Why Microsoft

A blog about Microsoft's strategic and technical differentiation.

Google’s Limited Cloud

Google’s Limited Cloud

  • Comments 16
  • Likes

It’s easy to make good decisions when there are no bad options. But what if there’s only one option—and it doesn’t fit your organization’s needs?

That’s the situation with Google and its so-called “pure” cloud model. Either you move completely to the cloud all at once or you can’t use Google Apps. With Google, there are no options. It’s one-size-fits-all, no matter what your business requirements. 


Google also claims its cloud model is a “proven.” We beg to differ.  From a lack of a planned roadmap to a service level agreement (SLA) filled with caveats to a lack of IT management control, Google Apps is far from an enterprise-class solution.

What Google offers businesses is a limited cloud experience. Rather than examining what organizations truly need, Google develops solutions for the consumer and hopes enterprises will simply adapt—it’s like forcing a square peg into a round hole

Limited Options
So what’s wrong with a pure cloud strategy? It might work for a small percentage of businesses. But surveys show that most organizations don’t want to move all of their information to the cloud at once. According to a recent survey by North Bridge Venture Partners, 36 percent of companies that have moved to the cloud have chosen a hybrid approach, while 52 percent plan to take a hybrid approach within the next five years.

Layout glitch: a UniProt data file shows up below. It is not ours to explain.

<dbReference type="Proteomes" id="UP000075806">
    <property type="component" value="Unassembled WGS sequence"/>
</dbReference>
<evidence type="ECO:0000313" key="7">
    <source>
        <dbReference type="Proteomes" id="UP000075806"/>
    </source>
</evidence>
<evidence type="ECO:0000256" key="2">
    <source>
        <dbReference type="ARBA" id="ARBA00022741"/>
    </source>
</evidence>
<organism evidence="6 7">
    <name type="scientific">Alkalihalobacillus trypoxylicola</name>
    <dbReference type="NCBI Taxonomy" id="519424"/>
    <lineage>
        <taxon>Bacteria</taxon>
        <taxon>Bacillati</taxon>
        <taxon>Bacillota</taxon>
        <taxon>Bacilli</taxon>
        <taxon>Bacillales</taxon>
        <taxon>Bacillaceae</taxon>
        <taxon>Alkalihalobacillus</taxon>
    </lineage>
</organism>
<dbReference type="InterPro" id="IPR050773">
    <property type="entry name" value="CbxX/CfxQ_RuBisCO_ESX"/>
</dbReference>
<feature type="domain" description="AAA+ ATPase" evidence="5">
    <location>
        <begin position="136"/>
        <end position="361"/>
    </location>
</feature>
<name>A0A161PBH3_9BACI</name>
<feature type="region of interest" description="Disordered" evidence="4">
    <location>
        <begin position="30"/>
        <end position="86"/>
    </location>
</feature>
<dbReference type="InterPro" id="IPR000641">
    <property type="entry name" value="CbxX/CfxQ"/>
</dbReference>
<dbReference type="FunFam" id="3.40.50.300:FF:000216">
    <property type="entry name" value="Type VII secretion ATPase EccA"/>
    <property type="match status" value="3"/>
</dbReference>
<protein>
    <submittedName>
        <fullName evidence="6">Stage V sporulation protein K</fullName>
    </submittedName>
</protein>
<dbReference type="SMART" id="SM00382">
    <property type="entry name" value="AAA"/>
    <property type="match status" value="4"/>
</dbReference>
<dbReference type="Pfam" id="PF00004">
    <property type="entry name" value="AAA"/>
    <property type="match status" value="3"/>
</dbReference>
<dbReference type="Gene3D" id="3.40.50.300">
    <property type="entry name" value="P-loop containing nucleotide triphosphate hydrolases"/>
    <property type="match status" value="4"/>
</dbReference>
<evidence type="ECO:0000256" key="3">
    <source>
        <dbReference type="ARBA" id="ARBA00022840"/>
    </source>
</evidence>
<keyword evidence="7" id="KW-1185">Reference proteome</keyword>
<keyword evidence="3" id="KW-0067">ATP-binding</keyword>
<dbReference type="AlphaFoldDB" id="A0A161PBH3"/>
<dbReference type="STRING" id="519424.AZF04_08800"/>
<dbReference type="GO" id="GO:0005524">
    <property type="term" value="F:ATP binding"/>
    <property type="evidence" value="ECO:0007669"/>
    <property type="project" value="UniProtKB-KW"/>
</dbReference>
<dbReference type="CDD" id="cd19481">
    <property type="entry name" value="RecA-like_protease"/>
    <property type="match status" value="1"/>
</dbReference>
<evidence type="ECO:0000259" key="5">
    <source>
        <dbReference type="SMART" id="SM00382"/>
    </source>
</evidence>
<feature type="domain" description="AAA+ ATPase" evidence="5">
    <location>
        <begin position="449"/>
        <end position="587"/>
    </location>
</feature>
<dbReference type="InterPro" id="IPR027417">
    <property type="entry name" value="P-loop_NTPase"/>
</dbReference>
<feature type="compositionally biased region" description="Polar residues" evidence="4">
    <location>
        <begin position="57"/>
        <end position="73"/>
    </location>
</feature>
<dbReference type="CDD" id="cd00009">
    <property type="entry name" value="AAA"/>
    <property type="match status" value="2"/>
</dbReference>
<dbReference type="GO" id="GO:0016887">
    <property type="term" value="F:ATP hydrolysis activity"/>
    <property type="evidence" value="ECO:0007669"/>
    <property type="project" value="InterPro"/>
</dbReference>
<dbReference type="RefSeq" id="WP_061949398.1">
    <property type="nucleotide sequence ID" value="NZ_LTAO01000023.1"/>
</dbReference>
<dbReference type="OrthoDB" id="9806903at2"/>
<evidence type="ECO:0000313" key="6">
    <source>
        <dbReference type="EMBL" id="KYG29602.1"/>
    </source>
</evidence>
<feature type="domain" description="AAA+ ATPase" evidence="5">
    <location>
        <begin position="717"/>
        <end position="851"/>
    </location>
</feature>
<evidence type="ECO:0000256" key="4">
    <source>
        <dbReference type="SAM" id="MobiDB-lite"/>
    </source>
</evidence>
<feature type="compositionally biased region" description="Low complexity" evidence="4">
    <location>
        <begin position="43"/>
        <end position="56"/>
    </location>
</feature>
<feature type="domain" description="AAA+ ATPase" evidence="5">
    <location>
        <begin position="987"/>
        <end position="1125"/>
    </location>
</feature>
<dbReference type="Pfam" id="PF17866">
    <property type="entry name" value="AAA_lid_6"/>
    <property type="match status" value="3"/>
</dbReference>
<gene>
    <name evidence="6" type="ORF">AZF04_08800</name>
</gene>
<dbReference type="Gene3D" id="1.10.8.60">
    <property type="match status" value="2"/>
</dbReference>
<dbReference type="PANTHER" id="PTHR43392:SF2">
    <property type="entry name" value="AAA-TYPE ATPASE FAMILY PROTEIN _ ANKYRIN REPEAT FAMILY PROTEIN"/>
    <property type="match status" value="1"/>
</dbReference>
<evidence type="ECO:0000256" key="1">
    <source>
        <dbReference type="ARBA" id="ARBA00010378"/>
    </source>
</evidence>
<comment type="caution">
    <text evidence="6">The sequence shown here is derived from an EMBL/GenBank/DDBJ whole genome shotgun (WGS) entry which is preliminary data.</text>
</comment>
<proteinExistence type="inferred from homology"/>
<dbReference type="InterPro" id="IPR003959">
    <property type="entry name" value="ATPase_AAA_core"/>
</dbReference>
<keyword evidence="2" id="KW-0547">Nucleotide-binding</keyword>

Right now, most companies have less than 30 percent of their systems in the cloud, according to David Nichols, a principal at Ernst & Young. In the long run, Nichols expects cloud penetration within organizations to reach 70 percent, meaning widespread adoption of hybrid clouds. 

The reasons for a hybrid approach are many. Some companies may want to continue to leverage their existing investments, using the cloud for new situations. Others may want to keep some information on-premises for compliance or operational reasons.  Still others may simply want to move at their own pace. Whatever their situation, businesses need options. Forcing them to move to the cloud all at once doesn’t provide the choice and flexibility enterprises need.